50 cm x 7. 5 cm dia. Linear Target System
Linear System - High Rate Deposition onto Thin Plastic Sheet for Flexible Electronics • A wide range of thin films , from metals to dielectrics, have been successfully deposited onto 50µm Kapton and 25µm PET • Films are low stress, controllable from tensile through to compressive • Film properties are near ideal and unchanged from those achieved on e. g. glass, and silicon wafers • Examples of thin film depositions onto plastics (35 cm linear target): • Stainless steel – 80 nm/min at 30 cm separation • Titanium – 100 nm/min at 26 cm separation • Iron – 45 nm/min at 30 cm separation • Aluminium – 100 nm/min at 22 cm separation • Alumina – 115 nm/min at 22 cm separation • System limited – extrapolated potential rates are 2 -3 times this. • Target wall thickness ~ 1. 5 cm for all targets – including magnetics.
Stress control 800 nm Permalloy (Ni. Fe) on 25µm Kapton sheet
Linear System - High Rate Deposition of Ferromagnetic Materials onto thin plastic film – M-H Loop Data • 15 mm wall thickness low purity iron (mild steel) 35 cm linear target • Target - substrate separation 30 cm • Substrate : 25µm Kapton sheet • Deposition rate : 45 nm/min; Total film thickness : 120 nm; Deposition area : 0. 2 m 2 • Zero stress film
Linear System - High Rate Dielectric Deposition • Linear System uses the same ‘reactive sputtering’ technique as standard Hi. TUS – inherently stable process without feedback control • Uses metallic sputtering target, e. g. Al for alumina, Si for silica. This allows high rate sputtering – and cheaper DC supplies for metallics. • Introduce appropriate flow (and distribution) of reactive gas during the sputter process, e. g. O 2 for oxides, N 2 for nitrides – or appropriate mixture for oxy-nitrides. • High density plasma assists reaction (gas phase or surface) resulting in deposition of high quality, densified dielectrics at room temperature. • Fully reacted coatings for optimised process – no free metal inclusion. • Coatings are generally amorphous (low light scatter).
Linear System - High Rate Deposition of Alumina onto thin plastic film – Transmission Data • Reactive deposition from aluminium 35 cm linear target • Target - substrate separation 22 cm • Substrate : 25µm PET sheet • Deposition rate : 115 nm/min; Total film thickness : 1000 nm; Deposition area : 0. 2 m 2 • Very low stress film. RI = 1. 7 110 Transmission (%) 105 100 95 90 85 80 200 400 600 800 Wavelength (nm) 1000 1200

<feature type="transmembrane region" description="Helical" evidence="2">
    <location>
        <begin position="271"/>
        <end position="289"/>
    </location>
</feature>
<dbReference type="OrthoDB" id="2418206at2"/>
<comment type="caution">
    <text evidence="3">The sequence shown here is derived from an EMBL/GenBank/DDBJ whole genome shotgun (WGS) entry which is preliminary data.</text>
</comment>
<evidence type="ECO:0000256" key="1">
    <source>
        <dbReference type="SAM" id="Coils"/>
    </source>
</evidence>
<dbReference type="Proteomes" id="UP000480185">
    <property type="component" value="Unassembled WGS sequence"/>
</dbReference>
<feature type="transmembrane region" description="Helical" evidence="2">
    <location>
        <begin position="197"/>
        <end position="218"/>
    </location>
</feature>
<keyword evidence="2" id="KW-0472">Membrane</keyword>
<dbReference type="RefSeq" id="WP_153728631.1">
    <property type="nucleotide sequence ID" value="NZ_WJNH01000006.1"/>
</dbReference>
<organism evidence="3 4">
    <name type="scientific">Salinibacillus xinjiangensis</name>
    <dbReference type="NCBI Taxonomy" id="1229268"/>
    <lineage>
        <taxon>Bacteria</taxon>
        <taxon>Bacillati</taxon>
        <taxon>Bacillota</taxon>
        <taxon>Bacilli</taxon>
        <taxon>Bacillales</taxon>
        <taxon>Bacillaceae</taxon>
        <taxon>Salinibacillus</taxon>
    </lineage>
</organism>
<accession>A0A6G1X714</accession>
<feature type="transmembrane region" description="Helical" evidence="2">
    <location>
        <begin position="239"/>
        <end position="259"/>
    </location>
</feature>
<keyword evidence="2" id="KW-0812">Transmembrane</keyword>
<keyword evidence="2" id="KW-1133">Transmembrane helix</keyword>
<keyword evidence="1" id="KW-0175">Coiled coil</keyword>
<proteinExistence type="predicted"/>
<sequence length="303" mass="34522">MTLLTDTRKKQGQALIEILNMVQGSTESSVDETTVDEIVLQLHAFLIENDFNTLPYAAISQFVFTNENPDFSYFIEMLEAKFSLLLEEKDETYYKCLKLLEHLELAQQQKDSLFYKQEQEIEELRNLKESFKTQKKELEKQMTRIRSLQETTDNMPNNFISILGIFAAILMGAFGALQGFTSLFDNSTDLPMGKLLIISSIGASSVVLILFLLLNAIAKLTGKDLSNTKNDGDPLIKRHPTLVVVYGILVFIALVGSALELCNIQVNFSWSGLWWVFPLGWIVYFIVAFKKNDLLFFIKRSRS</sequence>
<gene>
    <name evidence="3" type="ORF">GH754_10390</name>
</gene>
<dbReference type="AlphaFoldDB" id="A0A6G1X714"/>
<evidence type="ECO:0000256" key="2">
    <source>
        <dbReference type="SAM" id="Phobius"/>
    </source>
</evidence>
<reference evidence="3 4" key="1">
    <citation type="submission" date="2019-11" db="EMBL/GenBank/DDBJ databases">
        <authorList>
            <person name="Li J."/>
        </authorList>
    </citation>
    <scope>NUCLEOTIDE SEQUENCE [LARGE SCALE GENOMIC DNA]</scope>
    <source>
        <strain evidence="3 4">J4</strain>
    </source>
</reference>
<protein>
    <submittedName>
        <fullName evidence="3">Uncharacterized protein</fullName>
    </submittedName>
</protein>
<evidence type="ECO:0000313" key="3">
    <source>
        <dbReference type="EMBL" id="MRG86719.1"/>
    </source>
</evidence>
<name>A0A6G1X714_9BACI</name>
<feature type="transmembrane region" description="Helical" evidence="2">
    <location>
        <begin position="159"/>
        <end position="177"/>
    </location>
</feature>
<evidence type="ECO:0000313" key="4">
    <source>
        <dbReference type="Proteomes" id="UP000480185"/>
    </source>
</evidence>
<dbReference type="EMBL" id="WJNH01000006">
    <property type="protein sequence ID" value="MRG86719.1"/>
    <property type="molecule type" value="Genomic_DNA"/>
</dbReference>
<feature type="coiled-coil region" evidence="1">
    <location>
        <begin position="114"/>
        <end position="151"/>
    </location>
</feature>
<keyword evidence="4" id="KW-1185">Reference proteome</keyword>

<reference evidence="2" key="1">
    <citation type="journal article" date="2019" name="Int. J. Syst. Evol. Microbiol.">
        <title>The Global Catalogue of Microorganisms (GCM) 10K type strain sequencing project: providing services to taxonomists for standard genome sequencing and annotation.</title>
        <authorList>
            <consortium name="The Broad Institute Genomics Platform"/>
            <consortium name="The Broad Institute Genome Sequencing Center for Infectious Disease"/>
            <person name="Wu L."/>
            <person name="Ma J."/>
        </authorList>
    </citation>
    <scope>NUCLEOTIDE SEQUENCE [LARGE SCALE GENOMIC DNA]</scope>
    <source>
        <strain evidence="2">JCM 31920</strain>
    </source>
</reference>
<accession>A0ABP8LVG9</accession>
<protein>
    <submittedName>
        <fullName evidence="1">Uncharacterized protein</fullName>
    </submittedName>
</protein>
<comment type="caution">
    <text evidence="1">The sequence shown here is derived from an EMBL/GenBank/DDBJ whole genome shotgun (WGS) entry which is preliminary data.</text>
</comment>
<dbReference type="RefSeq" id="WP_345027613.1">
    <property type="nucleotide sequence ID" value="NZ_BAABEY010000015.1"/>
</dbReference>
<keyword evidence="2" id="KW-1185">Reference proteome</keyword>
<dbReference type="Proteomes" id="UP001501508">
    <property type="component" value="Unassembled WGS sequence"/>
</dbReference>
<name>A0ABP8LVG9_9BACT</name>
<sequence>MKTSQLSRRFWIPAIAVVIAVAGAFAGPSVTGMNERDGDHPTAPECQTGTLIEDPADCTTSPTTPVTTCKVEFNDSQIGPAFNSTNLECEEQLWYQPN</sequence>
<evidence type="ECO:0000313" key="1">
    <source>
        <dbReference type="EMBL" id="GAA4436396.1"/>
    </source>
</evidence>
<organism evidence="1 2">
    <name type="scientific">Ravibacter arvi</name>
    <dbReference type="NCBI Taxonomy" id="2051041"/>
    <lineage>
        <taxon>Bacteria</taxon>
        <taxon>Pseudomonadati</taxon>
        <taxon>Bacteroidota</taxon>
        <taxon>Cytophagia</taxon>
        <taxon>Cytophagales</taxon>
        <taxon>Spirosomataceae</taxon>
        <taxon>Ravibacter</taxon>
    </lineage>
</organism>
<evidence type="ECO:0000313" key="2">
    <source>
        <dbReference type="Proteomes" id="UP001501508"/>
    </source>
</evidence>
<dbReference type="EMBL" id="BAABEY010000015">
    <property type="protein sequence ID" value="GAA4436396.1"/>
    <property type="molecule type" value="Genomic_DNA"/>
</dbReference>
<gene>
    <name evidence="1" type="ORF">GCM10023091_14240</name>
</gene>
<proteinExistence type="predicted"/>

Linear System – 50 cm Target Development Preliminary Results - tbc • Prototype system in test, driven by 15 cm diameter Plasma Source. • Target diameter is 7 cm – this has proven undersize for the Plasma Source as expected. Estimated maximum is 12 cm. • System power limited at present (60 k. W target supply requirement). (RF requirement is 5 k. W). • Achieving full utilisation of target length – i. e. plasma propagates over 0. 5 m. • Scaling data according to prior target dependencies indicates that target rates of 400 nm/min will be exceeded – potentially 900 nm/min. • Data shows expected scaling of rate with target size increase – a 10 cm target could therefore further raise this rate to 1400 nm/min or more. (Separation = 25 cm)
Concept In-Linear Source Coating System Schematic Plasma Sources Carrier Plate 9 off 4” dia substrates Load Lock Deposition Chambers Dynamic Deposition Rate > 1000 nm m/min (Continuous feed, Web or carrier plates (Batch and multi-component target systems also in development) Load Lock
Contacts: Professor Michael Thwaites (CEO) Tel: +44 (0) 1256 740682 e-mail: mike. [email protected] co. uk Barry Holton (MD) Tel: +44 (0) 1256 740680 e-mail: barry. [email protected] co. uk Website: www. plasmaquest. co. uk Tel: +44(0) 1256 740680 www. plasmaquest. co. uk e-mail: [email protected] co. uk
LINK Programme Materials v Rigid Disc Materials §Cr, Co. Pt, Fe. Pt v Soft Magnetic Films and Interlayers §Co. Fe v Antiferromagnetic Materials §Fe. Mn, Ir. Mn, Pt. Mn v Tunnel Junctions §Al 2 O 3, Mg. O Tel: +44(0) 1256 740680 www. plasmaquest. co. uk e-mail: [email protected] co. uk
No Racetrack Magnetron Racetrack Hi. TUS Full surface erosion >90% UTILISATION Copper Tel: +44(0) 1256 740680 6 mm Cobalt www. plasmaquest. co. uk e-mail: [email protected] co. uk
“Driving” the Hi. TUS Target current (A) Target current/voltage relationship Applied target voltage (V) Tel: +44(0) 1256 740680 www. plasmaquest. co. uk e-mail: [email protected] co. uk
Range of the Hi. TUS Only 0 n+ tro gne Ma US Hi. T 0 Minimum magnetron plasma striking voltage and current (Not applicable to Hi. TUS) Hi. TUS + Magnetron Hi. TUS Only BUT: Hi. TUS INDEPENDENT of gas pressure !! Tel: +44(0) 1256 740680 www. plasmaquest. co. uk e-mail: [email protected] co. uk
Comparison of theoretical and actual transmittance vs wavelength for a 14 -layer diagnostic filter Theoretical Actual Tel: +44(0) 1256 740680 www. plasmaquest. co. uk e-mail: [email protected] co. uk
Waveguide action in Ta 2 O 5 Tel: +44(0) 1256 740680 www. plasmaquest. co. uk e-mail: [email protected] co. uk
Optical Emission Spectra for Remote Plasma Source 434. 8 nm Ar+ 25000 ni ~ 1013 cm-3 20000 15000 Emission Intensity (arb units) 420. 0 nm Ar 10000 Wavelength (nm) Optical emission at antenna Optical emission at source exit 438. 8 437. 3 435. 8 434. 4 432. 9 431. 4 429. 9 428. 4 426. 9 425. 5 424. 0 422. 5 421. 0 419. 5 418. 0 415. 0 0 416. 5 5000